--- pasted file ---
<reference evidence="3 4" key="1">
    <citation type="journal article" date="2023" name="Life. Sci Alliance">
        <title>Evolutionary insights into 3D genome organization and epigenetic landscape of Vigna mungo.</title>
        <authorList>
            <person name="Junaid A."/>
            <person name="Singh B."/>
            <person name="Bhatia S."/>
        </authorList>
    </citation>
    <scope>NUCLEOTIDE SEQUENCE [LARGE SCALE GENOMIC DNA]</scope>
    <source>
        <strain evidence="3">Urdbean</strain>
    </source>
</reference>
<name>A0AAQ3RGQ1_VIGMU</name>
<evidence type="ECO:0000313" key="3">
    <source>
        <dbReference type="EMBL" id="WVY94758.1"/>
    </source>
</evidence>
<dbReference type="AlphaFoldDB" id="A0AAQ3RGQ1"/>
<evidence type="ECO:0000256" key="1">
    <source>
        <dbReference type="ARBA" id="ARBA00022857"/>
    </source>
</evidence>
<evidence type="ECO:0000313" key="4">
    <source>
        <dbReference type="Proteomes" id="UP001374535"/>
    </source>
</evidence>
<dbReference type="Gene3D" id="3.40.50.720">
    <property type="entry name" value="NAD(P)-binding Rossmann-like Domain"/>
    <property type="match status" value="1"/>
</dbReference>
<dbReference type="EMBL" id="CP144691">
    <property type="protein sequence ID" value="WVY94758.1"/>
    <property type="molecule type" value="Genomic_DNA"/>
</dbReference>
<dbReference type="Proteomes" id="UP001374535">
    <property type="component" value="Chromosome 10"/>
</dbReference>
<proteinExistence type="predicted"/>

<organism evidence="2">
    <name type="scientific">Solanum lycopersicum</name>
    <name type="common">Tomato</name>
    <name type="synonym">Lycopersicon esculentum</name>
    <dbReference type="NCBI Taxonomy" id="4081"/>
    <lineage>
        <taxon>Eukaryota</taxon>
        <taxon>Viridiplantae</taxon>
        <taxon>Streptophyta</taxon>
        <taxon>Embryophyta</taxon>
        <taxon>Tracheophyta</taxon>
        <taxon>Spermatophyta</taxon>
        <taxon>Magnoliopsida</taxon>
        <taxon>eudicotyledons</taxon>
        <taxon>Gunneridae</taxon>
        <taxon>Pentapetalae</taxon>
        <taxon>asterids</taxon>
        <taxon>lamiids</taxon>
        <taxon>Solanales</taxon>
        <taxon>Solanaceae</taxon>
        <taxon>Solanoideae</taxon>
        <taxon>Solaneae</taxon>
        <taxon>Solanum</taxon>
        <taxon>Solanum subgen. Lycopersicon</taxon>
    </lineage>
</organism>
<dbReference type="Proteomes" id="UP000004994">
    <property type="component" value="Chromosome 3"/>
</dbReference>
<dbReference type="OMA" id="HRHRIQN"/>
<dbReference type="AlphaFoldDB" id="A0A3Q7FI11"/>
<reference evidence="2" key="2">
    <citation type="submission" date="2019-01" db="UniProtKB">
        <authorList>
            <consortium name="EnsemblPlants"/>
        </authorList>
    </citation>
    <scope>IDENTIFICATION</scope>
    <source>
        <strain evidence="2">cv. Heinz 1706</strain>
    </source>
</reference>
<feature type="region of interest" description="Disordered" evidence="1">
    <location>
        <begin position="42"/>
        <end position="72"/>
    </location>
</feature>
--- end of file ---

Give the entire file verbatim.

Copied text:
<reference evidence="3 4" key="1">
    <citation type="journal article" date="2023" name="Life. Sci Alliance">
        <title>Evolutionary insights into 3D genome organization and epigenetic landscape of Vigna mungo.</title>
        <authorList>
            <person name="Junaid A."/>
            <person name="Singh B."/>
            <person name="Bhatia S."/>
        </authorList>
    </citation>
    <scope>NUCLEOTIDE SEQUENCE [LARGE SCALE GENOMIC DNA]</scope>
    <source>
        <strain evidence="3">Urdbean</strain>
    </source>
</reference>
<name>A0AAQ3RGQ1_VIGMU</name>
<evidence type="ECO:0000313" key="3">
    <source>
        <dbReference type="EMBL" id="WVY94758.1"/>
    </source>
</evidence>
<dbReference type="AlphaFoldDB" id="A0AAQ3RGQ1"/>
<evidence type="ECO:0000256" key="1">
    <source>
        <dbReference type="ARBA" id="ARBA00022857"/>
    </source>
</evidence>
<evidence type="ECO:0000313" key="4">
    <source>
        <dbReference type="Proteomes" id="UP001374535"/>
    </source>
</evidence>
<dbReference type="Gene3D" id="3.40.50.720">
    <property type="entry name" value="NAD(P)-binding Rossmann-like Domain"/>
    <property type="match status" value="1"/>
</dbReference>
<dbReference type="EMBL" id="CP144691">
    <property type="protein sequence ID" value="WVY94758.1"/>
    <property type="molecule type" value="Genomic_DNA"/>
</dbReference>
<dbReference type="Proteomes" id="UP001374535">
    <property type="component" value="Chromosome 10"/>
</dbReference>
<proteinExistence type="predicted"/>

<organism evidence="2">
    <name type="scientific">Solanum lycopersicum</name>
    <name type="common">Tomato</name>
    <name type="synonym">Lycopersicon esculentum</name>
    <dbReference type="NCBI Taxonomy" id="4081"/>
    <lineage>
        <taxon>Eukaryota</taxon>
        <taxon>Viridiplantae</taxon>
        <taxon>Streptophyta</taxon>
        <taxon>Embryophyta</taxon>
        <taxon>Tracheophyta</taxon>
        <taxon>Spermatophyta</taxon>
        <taxon>Magnoliopsida</taxon>
        <taxon>eudicotyledons</taxon>
        <taxon>Gunneridae</taxon>
        <taxon>Pentapetalae</taxon>
        <taxon>asterids</taxon>
        <taxon>lamiids</taxon>
        <taxon>Solanales</taxon>
        <taxon>Solanaceae</taxon>
        <taxon>Solanoideae</taxon>
        <taxon>Solaneae</taxon>
        <taxon>Solanum</taxon>
        <taxon>Solanum subgen. Lycopersicon</taxon>
    </lineage>
</organism>
<dbReference type="Proteomes" id="UP000004994">
    <property type="component" value="Chromosome 3"/>
</dbReference>
<dbReference type="OMA" id="HRHRIQN"/>
<dbReference type="AlphaFoldDB" id="A0A3Q7FI11"/>
<reference evidence="2" key="2">
    <citation type="submission" date="2019-01" db="UniProtKB">
        <authorList>
            <consortium name="EnsemblPlants"/>
        </authorList>
    </citation>
    <scope>IDENTIFICATION</scope>
    <source>
        <strain evidence="2">cv. Heinz 1706</strain>
    </source>
</reference>
<feature type="region of interest" description="Disordered" evidence="1">
    <location>
        <begin position="42"/>
        <end position="72"/>
    </location>
</feature>